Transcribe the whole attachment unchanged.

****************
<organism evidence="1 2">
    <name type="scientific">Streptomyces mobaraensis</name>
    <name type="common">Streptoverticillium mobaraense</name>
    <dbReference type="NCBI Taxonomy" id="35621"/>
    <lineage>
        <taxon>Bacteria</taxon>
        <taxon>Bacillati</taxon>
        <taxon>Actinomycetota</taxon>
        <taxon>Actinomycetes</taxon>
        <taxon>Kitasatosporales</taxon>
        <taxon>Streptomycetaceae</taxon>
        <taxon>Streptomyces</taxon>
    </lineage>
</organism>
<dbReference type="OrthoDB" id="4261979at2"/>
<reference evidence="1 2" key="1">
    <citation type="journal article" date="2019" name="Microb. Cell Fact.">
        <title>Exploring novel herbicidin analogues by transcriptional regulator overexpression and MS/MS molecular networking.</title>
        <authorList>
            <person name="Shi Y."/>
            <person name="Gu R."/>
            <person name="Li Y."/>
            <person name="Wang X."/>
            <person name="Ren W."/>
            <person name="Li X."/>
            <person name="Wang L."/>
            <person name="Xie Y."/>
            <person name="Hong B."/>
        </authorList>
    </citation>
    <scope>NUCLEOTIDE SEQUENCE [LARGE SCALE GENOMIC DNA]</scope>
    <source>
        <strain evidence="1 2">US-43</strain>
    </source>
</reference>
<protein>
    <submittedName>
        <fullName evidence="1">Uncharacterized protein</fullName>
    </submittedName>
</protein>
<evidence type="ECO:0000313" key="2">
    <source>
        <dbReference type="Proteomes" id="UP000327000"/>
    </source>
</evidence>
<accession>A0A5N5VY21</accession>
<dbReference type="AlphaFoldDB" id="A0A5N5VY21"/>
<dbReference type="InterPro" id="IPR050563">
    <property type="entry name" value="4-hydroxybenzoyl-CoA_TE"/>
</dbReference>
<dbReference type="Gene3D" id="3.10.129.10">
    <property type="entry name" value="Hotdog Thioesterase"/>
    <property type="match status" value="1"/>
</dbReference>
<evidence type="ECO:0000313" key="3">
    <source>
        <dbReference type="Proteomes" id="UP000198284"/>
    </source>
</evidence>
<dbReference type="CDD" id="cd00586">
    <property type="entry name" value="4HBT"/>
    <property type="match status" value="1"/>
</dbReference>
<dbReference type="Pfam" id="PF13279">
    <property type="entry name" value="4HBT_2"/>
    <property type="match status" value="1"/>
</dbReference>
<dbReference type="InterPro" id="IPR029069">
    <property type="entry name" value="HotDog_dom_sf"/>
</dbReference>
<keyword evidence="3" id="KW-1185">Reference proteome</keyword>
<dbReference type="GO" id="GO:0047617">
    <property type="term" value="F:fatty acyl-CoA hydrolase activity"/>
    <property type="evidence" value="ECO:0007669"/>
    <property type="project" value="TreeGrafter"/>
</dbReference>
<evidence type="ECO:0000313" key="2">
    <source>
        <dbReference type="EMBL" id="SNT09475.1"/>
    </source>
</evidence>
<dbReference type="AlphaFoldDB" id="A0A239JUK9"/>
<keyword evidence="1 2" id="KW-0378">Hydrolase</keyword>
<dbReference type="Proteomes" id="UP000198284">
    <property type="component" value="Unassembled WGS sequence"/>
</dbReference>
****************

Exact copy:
<organism evidence="1 2">
    <name type="scientific">Streptomyces mobaraensis</name>
    <name type="common">Streptoverticillium mobaraense</name>
    <dbReference type="NCBI Taxonomy" id="35621"/>
    <lineage>
        <taxon>Bacteria</taxon>
        <taxon>Bacillati</taxon>
        <taxon>Actinomycetota</taxon>
        <taxon>Actinomycetes</taxon>
        <taxon>Kitasatosporales</taxon>
        <taxon>Streptomycetaceae</taxon>
        <taxon>Streptomyces</taxon>
    </lineage>
</organism>
<dbReference type="OrthoDB" id="4261979at2"/>
<reference evidence="1 2" key="1">
    <citation type="journal article" date="2019" name="Microb. Cell Fact.">
        <title>Exploring novel herbicidin analogues by transcriptional regulator overexpression and MS/MS molecular networking.</title>
        <authorList>
            <person name="Shi Y."/>
            <person name="Gu R."/>
            <person name="Li Y."/>
            <person name="Wang X."/>
            <person name="Ren W."/>
            <person name="Li X."/>
            <person name="Wang L."/>
            <person name="Xie Y."/>
            <person name="Hong B."/>
        </authorList>
    </citation>
    <scope>NUCLEOTIDE SEQUENCE [LARGE SCALE GENOMIC DNA]</scope>
    <source>
        <strain evidence="1 2">US-43</strain>
    </source>
</reference>
<protein>
    <submittedName>
        <fullName evidence="1">Uncharacterized protein</fullName>
    </submittedName>
</protein>
<evidence type="ECO:0000313" key="2">
    <source>
        <dbReference type="Proteomes" id="UP000327000"/>
    </source>
</evidence>
<accession>A0A5N5VY21</accession>
<dbReference type="AlphaFoldDB" id="A0A5N5VY21"/>
<dbReference type="InterPro" id="IPR050563">
    <property type="entry name" value="4-hydroxybenzoyl-CoA_TE"/>
</dbReference>
<dbReference type="Gene3D" id="3.10.129.10">
    <property type="entry name" value="Hotdog Thioesterase"/>
    <property type="match status" value="1"/>
</dbReference>
<evidence type="ECO:0000313" key="3">
    <source>
        <dbReference type="Proteomes" id="UP000198284"/>
    </source>
</evidence>
<dbReference type="CDD" id="cd00586">
    <property type="entry name" value="4HBT"/>
    <property type="match status" value="1"/>
</dbReference>
<dbReference type="Pfam" id="PF13279">
    <property type="entry name" value="4HBT_2"/>
    <property type="match status" value="1"/>
</dbReference>
<dbReference type="InterPro" id="IPR029069">
    <property type="entry name" value="HotDog_dom_sf"/>
</dbReference>
<keyword evidence="3" id="KW-1185">Reference proteome</keyword>
<dbReference type="GO" id="GO:0047617">
    <property type="term" value="F:fatty acyl-CoA hydrolase activity"/>
    <property type="evidence" value="ECO:0007669"/>
    <property type="project" value="TreeGrafter"/>
</dbReference>
<evidence type="ECO:0000313" key="2">
    <source>
        <dbReference type="EMBL" id="SNT09475.1"/>
    </source>
</evidence>
<dbReference type="AlphaFoldDB" id="A0A239JUK9"/>
<keyword evidence="1 2" id="KW-0378">Hydrolase</keyword>
<dbReference type="Proteomes" id="UP000198284">
    <property type="component" value="Unassembled WGS sequence"/>
</dbReference>